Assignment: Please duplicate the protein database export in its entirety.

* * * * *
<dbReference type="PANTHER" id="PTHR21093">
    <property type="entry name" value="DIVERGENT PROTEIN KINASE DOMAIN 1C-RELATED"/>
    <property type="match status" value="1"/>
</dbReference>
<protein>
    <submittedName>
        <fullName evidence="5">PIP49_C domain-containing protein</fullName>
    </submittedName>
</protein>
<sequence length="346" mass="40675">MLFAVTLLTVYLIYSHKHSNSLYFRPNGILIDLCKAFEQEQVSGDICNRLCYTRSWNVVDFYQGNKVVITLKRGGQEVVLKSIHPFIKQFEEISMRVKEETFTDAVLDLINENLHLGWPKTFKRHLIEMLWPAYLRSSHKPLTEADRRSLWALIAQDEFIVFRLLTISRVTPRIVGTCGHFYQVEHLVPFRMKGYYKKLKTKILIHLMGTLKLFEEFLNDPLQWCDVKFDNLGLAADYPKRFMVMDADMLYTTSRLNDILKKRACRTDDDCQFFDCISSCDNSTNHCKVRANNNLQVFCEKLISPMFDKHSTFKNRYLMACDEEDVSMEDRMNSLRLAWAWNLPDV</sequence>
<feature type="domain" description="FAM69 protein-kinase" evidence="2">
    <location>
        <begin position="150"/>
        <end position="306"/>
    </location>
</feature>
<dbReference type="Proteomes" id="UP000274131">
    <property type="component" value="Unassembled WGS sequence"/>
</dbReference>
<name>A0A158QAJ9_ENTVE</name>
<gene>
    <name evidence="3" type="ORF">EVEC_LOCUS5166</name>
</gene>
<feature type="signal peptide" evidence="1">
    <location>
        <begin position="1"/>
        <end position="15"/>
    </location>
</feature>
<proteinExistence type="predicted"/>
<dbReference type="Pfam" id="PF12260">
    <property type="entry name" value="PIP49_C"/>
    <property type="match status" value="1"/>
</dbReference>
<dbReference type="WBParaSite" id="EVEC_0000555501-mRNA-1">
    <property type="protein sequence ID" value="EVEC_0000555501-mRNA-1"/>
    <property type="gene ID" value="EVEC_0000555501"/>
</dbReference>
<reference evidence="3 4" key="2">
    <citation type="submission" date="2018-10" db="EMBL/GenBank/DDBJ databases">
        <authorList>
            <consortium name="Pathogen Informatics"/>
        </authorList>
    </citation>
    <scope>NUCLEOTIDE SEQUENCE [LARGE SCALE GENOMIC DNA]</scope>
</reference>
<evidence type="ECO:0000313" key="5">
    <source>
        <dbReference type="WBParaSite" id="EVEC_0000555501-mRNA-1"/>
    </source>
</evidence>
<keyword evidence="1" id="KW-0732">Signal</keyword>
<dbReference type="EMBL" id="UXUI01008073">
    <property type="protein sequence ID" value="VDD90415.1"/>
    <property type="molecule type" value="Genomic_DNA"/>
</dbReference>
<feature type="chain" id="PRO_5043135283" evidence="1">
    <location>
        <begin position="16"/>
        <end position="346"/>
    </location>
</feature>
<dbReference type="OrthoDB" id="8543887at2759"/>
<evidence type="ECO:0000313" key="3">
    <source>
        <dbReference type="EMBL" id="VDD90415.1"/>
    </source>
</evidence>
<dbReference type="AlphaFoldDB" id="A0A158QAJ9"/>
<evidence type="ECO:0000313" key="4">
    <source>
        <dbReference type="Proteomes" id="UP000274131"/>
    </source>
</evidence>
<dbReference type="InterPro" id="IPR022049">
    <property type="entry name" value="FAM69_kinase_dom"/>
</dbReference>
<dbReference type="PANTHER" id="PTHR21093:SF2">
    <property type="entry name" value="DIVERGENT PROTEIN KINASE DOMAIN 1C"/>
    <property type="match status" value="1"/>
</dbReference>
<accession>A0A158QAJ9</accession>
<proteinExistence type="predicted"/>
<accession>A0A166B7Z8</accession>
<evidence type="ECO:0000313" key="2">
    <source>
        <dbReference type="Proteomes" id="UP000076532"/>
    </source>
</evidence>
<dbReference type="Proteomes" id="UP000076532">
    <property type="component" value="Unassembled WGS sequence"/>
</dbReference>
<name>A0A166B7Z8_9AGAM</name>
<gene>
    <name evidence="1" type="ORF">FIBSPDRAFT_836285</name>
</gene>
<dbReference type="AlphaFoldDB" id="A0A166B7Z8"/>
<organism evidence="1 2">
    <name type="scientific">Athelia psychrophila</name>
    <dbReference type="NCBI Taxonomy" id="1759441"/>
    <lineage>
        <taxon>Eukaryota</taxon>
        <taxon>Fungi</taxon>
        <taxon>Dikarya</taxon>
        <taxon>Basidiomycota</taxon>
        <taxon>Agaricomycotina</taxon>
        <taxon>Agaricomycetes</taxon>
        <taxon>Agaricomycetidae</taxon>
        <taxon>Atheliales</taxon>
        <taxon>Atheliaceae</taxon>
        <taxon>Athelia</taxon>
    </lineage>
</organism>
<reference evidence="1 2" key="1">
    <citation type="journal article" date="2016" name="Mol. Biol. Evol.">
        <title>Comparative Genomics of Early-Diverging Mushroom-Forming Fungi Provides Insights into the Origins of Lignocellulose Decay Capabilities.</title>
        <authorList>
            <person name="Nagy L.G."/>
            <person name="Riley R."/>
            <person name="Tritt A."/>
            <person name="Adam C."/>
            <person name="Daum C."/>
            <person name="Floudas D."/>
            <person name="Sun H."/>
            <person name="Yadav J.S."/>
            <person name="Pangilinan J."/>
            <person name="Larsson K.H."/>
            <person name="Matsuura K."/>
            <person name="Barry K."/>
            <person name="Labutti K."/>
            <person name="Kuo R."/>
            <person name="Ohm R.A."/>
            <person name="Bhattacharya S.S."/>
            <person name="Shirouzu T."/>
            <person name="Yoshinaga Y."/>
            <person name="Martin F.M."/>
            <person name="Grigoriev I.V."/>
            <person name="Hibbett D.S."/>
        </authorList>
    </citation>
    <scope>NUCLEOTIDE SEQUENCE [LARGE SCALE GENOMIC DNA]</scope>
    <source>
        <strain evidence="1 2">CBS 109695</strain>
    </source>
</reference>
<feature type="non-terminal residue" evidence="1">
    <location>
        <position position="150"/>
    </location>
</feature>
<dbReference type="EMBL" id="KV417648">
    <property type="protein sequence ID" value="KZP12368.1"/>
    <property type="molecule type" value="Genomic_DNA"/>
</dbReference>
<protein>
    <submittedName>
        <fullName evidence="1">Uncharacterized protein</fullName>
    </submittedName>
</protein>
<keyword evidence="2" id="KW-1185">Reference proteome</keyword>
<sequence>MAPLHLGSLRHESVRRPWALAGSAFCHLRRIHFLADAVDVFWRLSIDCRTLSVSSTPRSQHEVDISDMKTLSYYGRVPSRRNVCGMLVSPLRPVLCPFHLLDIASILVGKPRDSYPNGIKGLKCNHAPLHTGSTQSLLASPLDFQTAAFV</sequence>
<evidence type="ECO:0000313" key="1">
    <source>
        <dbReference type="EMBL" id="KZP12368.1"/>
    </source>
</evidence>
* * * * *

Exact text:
<dbReference type="PANTHER" id="PTHR21093">
    <property type="entry name" value="DIVERGENT PROTEIN KINASE DOMAIN 1C-RELATED"/>
    <property type="match status" value="1"/>
</dbReference>
<protein>
    <submittedName>
        <fullName evidence="5">PIP49_C domain-containing protein</fullName>
    </submittedName>
</protein>
<sequence length="346" mass="40675">MLFAVTLLTVYLIYSHKHSNSLYFRPNGILIDLCKAFEQEQVSGDICNRLCYTRSWNVVDFYQGNKVVITLKRGGQEVVLKSIHPFIKQFEEISMRVKEETFTDAVLDLINENLHLGWPKTFKRHLIEMLWPAYLRSSHKPLTEADRRSLWALIAQDEFIVFRLLTISRVTPRIVGTCGHFYQVEHLVPFRMKGYYKKLKTKILIHLMGTLKLFEEFLNDPLQWCDVKFDNLGLAADYPKRFMVMDADMLYTTSRLNDILKKRACRTDDDCQFFDCISSCDNSTNHCKVRANNNLQVFCEKLISPMFDKHSTFKNRYLMACDEEDVSMEDRMNSLRLAWAWNLPDV</sequence>
<feature type="domain" description="FAM69 protein-kinase" evidence="2">
    <location>
        <begin position="150"/>
        <end position="306"/>
    </location>
</feature>
<dbReference type="Proteomes" id="UP000274131">
    <property type="component" value="Unassembled WGS sequence"/>
</dbReference>
<name>A0A158QAJ9_ENTVE</name>
<gene>
    <name evidence="3" type="ORF">EVEC_LOCUS5166</name>
</gene>
<feature type="signal peptide" evidence="1">
    <location>
        <begin position="1"/>
        <end position="15"/>
    </location>
</feature>
<proteinExistence type="predicted"/>
<dbReference type="Pfam" id="PF12260">
    <property type="entry name" value="PIP49_C"/>
    <property type="match status" value="1"/>
</dbReference>
<dbReference type="WBParaSite" id="EVEC_0000555501-mRNA-1">
    <property type="protein sequence ID" value="EVEC_0000555501-mRNA-1"/>
    <property type="gene ID" value="EVEC_0000555501"/>
</dbReference>
<reference evidence="3 4" key="2">
    <citation type="submission" date="2018-10" db="EMBL/GenBank/DDBJ databases">
        <authorList>
            <consortium name="Pathogen Informatics"/>
        </authorList>
    </citation>
    <scope>NUCLEOTIDE SEQUENCE [LARGE SCALE GENOMIC DNA]</scope>
</reference>
<evidence type="ECO:0000313" key="5">
    <source>
        <dbReference type="WBParaSite" id="EVEC_0000555501-mRNA-1"/>
    </source>
</evidence>
<keyword evidence="1" id="KW-0732">Signal</keyword>
<dbReference type="EMBL" id="UXUI01008073">
    <property type="protein sequence ID" value="VDD90415.1"/>
    <property type="molecule type" value="Genomic_DNA"/>
</dbReference>
<feature type="chain" id="PRO_5043135283" evidence="1">
    <location>
        <begin position="16"/>
        <end position="346"/>
    </location>
</feature>
<dbReference type="OrthoDB" id="8543887at2759"/>
<evidence type="ECO:0000313" key="3">
    <source>
        <dbReference type="EMBL" id="VDD90415.1"/>
    </source>
</evidence>
<dbReference type="AlphaFoldDB" id="A0A158QAJ9"/>
<evidence type="ECO:0000313" key="4">
    <source>
        <dbReference type="Proteomes" id="UP000274131"/>
    </source>
</evidence>
<dbReference type="InterPro" id="IPR022049">
    <property type="entry name" value="FAM69_kinase_dom"/>
</dbReference>
<dbReference type="PANTHER" id="PTHR21093:SF2">
    <property type="entry name" value="DIVERGENT PROTEIN KINASE DOMAIN 1C"/>
    <property type="match status" value="1"/>
</dbReference>
<accession>A0A158QAJ9</accession>
<proteinExistence type="predicted"/>
<accession>A0A166B7Z8</accession>
<evidence type="ECO:0000313" key="2">
    <source>
        <dbReference type="Proteomes" id="UP000076532"/>
    </source>
</evidence>
<dbReference type="Proteomes" id="UP000076532">
    <property type="component" value="Unassembled WGS sequence"/>
</dbReference>
<name>A0A166B7Z8_9AGAM</name>
<gene>
    <name evidence="1" type="ORF">FIBSPDRAFT_836285</name>
</gene>
<dbReference type="AlphaFoldDB" id="A0A166B7Z8"/>
<organism evidence="1 2">
    <name type="scientific">Athelia psychrophila</name>
    <dbReference type="NCBI Taxonomy" id="1759441"/>
    <lineage>
        <taxon>Eukaryota</taxon>
        <taxon>Fungi</taxon>
        <taxon>Dikarya</taxon>
        <taxon>Basidiomycota</taxon>
        <taxon>Agaricomycotina</taxon>
        <taxon>Agaricomycetes</taxon>
        <taxon>Agaricomycetidae</taxon>
        <taxon>Atheliales</taxon>
        <taxon>Atheliaceae</taxon>
        <taxon>Athelia</taxon>
    </lineage>
</organism>
<reference evidence="1 2" key="1">
    <citation type="journal article" date="2016" name="Mol. Biol. Evol.">
        <title>Comparative Genomics of Early-Diverging Mushroom-Forming Fungi Provides Insights into the Origins of Lignocellulose Decay Capabilities.</title>
        <authorList>
            <person name="Nagy L.G."/>
            <person name="Riley R."/>
            <person name="Tritt A."/>
            <person name="Adam C."/>
            <person name="Daum C."/>
            <person name="Floudas D."/>
            <person name="Sun H."/>
            <person name="Yadav J.S."/>
            <person name="Pangilinan J."/>
            <person name="Larsson K.H."/>
            <person name="Matsuura K."/>
            <person name="Barry K."/>
            <person name="Labutti K."/>
            <person name="Kuo R."/>
            <person name="Ohm R.A."/>
            <person name="Bhattacharya S.S."/>
            <person name="Shirouzu T."/>
            <person name="Yoshinaga Y."/>
            <person name="Martin F.M."/>
            <person name="Grigoriev I.V."/>
            <person name="Hibbett D.S."/>
        </authorList>
    </citation>
    <scope>NUCLEOTIDE SEQUENCE [LARGE SCALE GENOMIC DNA]</scope>
    <source>
        <strain evidence="1 2">CBS 109695</strain>
    </source>
</reference>
<feature type="non-terminal residue" evidence="1">
    <location>
        <position position="150"/>
    </location>
</feature>
<dbReference type="EMBL" id="KV417648">
    <property type="protein sequence ID" value="KZP12368.1"/>
    <property type="molecule type" value="Genomic_DNA"/>
</dbReference>
<protein>
    <submittedName>
        <fullName evidence="1">Uncharacterized protein</fullName>
    </submittedName>
</protein>
<keyword evidence="2" id="KW-1185">Reference proteome</keyword>
<sequence>MAPLHLGSLRHESVRRPWALAGSAFCHLRRIHFLADAVDVFWRLSIDCRTLSVSSTPRSQHEVDISDMKTLSYYGRVPSRRNVCGMLVSPLRPVLCPFHLLDIASILVGKPRDSYPNGIKGLKCNHAPLHTGSTQSLLASPLDFQTAAFV</sequence>
<evidence type="ECO:0000313" key="1">
    <source>
        <dbReference type="EMBL" id="KZP12368.1"/>
    </source>
</evidence>